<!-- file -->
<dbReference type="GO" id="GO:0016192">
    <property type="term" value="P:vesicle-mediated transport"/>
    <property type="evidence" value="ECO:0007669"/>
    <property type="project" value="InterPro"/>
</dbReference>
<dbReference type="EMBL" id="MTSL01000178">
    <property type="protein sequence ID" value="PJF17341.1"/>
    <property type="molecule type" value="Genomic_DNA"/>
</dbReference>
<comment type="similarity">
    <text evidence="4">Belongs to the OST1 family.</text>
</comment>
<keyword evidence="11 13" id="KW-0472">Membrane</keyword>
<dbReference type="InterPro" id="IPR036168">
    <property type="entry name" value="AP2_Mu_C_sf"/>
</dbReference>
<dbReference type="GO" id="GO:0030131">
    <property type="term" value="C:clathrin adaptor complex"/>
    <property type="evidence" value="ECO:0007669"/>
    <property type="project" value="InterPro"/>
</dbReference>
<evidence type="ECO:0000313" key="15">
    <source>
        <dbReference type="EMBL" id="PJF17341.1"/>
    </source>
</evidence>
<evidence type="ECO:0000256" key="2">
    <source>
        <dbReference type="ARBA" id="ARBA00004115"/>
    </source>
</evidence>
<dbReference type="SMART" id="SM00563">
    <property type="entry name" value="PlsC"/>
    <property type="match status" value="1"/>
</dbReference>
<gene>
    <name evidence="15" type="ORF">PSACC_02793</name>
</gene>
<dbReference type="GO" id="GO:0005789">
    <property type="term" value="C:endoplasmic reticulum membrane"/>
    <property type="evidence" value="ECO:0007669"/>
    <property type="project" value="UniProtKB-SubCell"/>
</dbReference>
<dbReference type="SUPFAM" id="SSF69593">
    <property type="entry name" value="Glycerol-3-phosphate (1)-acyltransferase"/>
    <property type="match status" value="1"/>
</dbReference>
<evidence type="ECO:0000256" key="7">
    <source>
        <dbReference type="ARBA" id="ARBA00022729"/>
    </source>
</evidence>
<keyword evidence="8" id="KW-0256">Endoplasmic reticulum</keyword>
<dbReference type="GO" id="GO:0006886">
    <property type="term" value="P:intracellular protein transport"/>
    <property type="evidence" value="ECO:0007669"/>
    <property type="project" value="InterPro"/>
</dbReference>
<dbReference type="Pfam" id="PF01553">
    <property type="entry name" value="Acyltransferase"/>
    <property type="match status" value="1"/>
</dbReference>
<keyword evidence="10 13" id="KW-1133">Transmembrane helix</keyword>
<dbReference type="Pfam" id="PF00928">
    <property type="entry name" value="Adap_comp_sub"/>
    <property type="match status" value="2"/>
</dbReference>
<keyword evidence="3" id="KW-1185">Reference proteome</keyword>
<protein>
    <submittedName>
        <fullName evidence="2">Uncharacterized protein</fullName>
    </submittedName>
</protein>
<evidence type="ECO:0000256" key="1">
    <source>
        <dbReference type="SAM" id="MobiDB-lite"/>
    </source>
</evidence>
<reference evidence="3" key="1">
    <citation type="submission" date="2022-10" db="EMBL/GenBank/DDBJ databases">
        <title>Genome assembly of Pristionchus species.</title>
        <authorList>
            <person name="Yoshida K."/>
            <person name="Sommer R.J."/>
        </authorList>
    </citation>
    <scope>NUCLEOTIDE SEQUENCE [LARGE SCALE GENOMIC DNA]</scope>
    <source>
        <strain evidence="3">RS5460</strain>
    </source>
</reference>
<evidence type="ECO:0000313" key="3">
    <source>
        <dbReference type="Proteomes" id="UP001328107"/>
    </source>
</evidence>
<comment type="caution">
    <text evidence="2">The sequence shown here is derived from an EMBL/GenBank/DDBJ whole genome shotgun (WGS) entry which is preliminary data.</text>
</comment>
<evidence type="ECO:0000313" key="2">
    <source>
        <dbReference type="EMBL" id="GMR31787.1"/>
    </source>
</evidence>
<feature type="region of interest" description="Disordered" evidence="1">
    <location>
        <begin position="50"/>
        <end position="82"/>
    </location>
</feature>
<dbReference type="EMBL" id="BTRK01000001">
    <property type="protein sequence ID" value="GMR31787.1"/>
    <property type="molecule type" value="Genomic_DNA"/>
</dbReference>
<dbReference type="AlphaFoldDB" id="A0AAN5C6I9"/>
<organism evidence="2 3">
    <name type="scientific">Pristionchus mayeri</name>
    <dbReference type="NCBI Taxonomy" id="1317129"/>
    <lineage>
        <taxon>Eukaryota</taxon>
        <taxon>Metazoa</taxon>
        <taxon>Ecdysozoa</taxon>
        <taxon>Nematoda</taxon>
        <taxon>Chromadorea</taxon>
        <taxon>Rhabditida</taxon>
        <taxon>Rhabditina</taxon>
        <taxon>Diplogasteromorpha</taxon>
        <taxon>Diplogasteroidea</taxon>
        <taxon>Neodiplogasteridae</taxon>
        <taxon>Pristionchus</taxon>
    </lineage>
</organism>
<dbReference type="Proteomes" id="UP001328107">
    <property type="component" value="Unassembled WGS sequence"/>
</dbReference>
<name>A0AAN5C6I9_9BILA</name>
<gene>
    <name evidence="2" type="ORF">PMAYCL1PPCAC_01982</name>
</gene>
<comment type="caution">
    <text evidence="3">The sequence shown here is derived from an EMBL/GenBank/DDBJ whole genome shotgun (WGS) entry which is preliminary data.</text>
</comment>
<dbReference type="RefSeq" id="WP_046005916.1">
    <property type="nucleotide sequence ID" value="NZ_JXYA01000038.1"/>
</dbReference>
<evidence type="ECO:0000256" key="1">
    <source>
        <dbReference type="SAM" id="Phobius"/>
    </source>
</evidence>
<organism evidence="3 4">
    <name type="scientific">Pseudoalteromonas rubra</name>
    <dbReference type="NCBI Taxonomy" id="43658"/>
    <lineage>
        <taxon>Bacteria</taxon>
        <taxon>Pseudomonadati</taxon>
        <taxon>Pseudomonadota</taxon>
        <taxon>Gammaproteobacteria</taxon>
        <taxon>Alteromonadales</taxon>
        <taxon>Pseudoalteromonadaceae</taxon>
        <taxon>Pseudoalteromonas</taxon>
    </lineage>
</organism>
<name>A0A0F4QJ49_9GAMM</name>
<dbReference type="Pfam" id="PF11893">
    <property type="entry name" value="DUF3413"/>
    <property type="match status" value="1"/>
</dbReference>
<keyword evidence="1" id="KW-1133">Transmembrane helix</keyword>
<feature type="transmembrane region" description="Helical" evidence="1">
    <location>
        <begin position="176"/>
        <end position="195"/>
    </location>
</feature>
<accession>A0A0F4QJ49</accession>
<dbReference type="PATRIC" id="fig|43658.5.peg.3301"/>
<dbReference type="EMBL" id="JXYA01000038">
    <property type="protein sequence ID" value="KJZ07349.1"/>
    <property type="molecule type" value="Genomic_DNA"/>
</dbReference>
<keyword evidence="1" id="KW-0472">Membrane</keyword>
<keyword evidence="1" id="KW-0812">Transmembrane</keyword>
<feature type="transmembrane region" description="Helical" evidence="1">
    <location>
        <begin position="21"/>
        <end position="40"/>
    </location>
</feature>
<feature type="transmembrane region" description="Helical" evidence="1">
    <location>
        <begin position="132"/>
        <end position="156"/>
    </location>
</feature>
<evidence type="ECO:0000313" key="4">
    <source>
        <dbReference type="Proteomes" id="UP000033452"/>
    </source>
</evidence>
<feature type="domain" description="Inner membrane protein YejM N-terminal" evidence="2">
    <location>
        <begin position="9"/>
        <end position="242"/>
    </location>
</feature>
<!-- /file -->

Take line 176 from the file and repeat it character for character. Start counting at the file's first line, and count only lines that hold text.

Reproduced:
<accession>A0A0F4QJ49</accession>